Focal corticospinal tract volume loss following stroke characterized by diffusion tensor based morphometry (D-TBM)
Amritha Nayak1,2, Matthew Edwardson3,4, Pooja Modi5, Neda Sadeghi1, and Carlo Pierpaoli1

1Quantitative Medical Imaging Section, NIBIB,NIH, Bethesda, MD, United States, 2The Henry M. Jackson Foundation for the Advancement of Military Medicine Inc, Bethesda, MD, United States, 3Georgetown University, Washington D.C, DC, United States, 4Georgetown University and MedStar National Rehabilitation Hospital, Washington D.C, DC, United States, 5NICHD,NIH, Bethesda, MD, United States


Use of a diffusion tensor-based registration method to compare different scans within each subject and to map the results into a population template that can ultimately be used to stratify patients with different motor recovery outcome in stroke.


Diffusion tensor imaging (DTI) has been used to evaluate changes in the corticospinal tract (CST) associated with Wallerian degeneration (WD) in chronic stroke. [1,2] Moreover, an association between poor motor recovery after stroke and decreased fractional anisotropy (FA) in the CST has been reported and there is a general interest in exploiting DTI measurements to predict outcome and stratify patients .[3-9] However, registration of same subject longitudinal studies, as well registration of individual subject data into populations templates has been problematic with the low quality DWIs typically acquired. In this study, we propose to use a tensor-based registration method to compare different scans within each subject and to map the results into a population template that can ultimately be used to stratify patients with different motor recovery outcome.


We performed a retrospective analysis of data from the National Institute of Neurological Disorders and Stroke (NINDS) Natural History registry. Stroke participants met the following criteria: admission diagnosis of ischemic stroke, date/time of symptom onset is known, pre-admit modified Rankin scale (mRS) ≤ 2, NIH Stroke Scale (NIHSS) collected at admission and 30 days, NIHSS arm motor item ≥ 1 on admission, mRS collected at 30 and 90 days, no prior history of stroke, and survived ≥ 90 days. Control participants had an admission diagnosis of transient ischemic attack and had no prior history of stroke. Good recovery was defined as ≥ 2 point improvement on the NIHSS arm motor item from baseline to 30 days. Clinical grade MRIs (6 dir, b=1000 s/mm2 3.5mm slice thickness) were obtained within 36 hours of symptom onset and at 30 days.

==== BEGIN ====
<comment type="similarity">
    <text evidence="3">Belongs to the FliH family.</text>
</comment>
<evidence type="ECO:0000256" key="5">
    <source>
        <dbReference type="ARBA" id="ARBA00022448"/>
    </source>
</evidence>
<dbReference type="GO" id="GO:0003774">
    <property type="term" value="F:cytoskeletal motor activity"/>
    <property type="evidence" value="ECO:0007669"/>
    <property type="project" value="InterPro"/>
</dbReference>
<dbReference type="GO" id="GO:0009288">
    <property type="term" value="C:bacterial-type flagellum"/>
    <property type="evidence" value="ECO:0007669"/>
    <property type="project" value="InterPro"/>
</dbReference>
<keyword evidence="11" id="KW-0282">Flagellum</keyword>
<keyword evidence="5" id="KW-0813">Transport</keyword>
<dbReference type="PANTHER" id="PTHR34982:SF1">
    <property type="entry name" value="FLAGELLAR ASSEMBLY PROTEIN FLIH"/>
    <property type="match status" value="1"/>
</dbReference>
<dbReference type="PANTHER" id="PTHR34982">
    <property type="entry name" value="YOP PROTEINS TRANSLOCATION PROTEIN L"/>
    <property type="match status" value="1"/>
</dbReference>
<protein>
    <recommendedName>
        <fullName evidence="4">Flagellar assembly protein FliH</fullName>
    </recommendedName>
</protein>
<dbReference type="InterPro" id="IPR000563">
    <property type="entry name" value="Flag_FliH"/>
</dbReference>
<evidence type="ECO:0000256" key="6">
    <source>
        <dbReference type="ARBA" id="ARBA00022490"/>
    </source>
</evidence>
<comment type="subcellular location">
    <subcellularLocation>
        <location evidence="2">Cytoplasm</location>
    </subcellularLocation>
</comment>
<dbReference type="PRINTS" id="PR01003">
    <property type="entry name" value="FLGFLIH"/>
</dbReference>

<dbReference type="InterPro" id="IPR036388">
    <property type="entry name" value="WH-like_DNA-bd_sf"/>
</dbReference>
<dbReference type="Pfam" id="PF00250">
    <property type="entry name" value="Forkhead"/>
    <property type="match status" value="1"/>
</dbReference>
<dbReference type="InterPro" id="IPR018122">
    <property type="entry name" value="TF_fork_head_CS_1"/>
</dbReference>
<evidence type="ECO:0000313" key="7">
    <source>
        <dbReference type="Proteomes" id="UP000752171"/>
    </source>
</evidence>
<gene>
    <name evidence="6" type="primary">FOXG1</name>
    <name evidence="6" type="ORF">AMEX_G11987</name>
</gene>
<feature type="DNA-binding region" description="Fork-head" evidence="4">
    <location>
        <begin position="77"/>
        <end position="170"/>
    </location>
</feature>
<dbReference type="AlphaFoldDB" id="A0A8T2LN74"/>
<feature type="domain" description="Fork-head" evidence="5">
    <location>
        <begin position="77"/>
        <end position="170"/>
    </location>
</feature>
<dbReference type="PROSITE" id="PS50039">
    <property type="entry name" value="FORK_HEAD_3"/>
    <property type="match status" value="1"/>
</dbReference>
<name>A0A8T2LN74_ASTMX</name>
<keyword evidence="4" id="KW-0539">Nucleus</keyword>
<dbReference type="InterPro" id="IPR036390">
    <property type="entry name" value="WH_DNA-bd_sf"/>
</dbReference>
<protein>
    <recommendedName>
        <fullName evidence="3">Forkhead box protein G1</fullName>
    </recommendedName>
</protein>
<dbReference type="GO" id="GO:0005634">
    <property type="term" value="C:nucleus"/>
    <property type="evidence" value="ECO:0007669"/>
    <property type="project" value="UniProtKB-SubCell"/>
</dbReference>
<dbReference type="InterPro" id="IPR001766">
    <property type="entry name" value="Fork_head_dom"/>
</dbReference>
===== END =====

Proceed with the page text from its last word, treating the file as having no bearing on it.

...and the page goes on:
Diffusion images of patients (n=23) were processed to correct for eddy and, motion distortions; diffusion tensors (DTs) were computed. [10] DTs for participants with right hemispheric stroke lesions (n=13) were inverted using appropriate methods [10] to appear on the left in order to increase power to detect changes at the population level. A tensor-based registration approach [11] was used to create the control template (fig1). Maps quantifying change in FA, trace (TR) and volume change from log of the determinant of the jacobian (Ln-J) were computed using the pipeline shown in fig’s 2-3. For diffusion tensor-based morphometry (D-TBM)[12] analysis, the deformation (df) applied to bring chronic DT into acute DT was used in the computation of the Ln-J maps in a voxelwise manner. The Ln-J provides information about the volume of a particular structure in relation to the template i.e here, Ln-J map provides information about the volume change of structures in chronic timepoint in relation to the acute timepoint.

Results and Discussion

In participants with good motor recovery (fig4), there were longitudinal changes in TR in the motor cortex and putamen, but no significant (fig 5) changes in the FA or Ln-J maps. In contrast, in the bad recovery group (fig3) there is: